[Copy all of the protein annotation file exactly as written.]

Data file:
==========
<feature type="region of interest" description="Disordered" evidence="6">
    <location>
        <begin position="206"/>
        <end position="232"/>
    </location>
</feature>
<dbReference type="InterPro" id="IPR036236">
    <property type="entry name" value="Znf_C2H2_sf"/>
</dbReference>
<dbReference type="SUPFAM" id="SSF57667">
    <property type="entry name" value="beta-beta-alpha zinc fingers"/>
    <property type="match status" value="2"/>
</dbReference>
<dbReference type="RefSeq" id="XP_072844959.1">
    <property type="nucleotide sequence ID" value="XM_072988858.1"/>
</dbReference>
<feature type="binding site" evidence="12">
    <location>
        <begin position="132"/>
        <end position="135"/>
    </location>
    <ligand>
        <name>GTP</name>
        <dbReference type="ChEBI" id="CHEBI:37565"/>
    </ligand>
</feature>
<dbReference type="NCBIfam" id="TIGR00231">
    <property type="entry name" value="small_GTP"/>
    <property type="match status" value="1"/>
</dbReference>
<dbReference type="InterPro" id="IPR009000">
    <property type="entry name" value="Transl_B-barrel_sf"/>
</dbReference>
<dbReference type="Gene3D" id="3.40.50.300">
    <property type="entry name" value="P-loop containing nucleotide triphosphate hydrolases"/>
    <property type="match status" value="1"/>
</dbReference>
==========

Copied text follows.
<feature type="region of interest" description="Disordered" evidence="6">
    <location>
        <begin position="206"/>
        <end position="232"/>
    </location>
</feature>
<dbReference type="InterPro" id="IPR036236">
    <property type="entry name" value="Znf_C2H2_sf"/>
</dbReference>
<dbReference type="SUPFAM" id="SSF57667">
    <property type="entry name" value="beta-beta-alpha zinc fingers"/>
    <property type="match status" value="2"/>
</dbReference>
<dbReference type="RefSeq" id="XP_072844959.1">
    <property type="nucleotide sequence ID" value="XM_072988858.1"/>
</dbReference>
<feature type="binding site" evidence="12">
    <location>
        <begin position="132"/>
        <end position="135"/>
    </location>
    <ligand>
        <name>GTP</name>
        <dbReference type="ChEBI" id="CHEBI:37565"/>
    </ligand>
</feature>
<dbReference type="NCBIfam" id="TIGR00231">
    <property type="entry name" value="small_GTP"/>
    <property type="match status" value="1"/>
</dbReference>
<dbReference type="InterPro" id="IPR009000">
    <property type="entry name" value="Transl_B-barrel_sf"/>
</dbReference>
<dbReference type="Gene3D" id="3.40.50.300">
    <property type="entry name" value="P-loop containing nucleotide triphosphate hydrolases"/>
    <property type="match status" value="1"/>
</dbReference>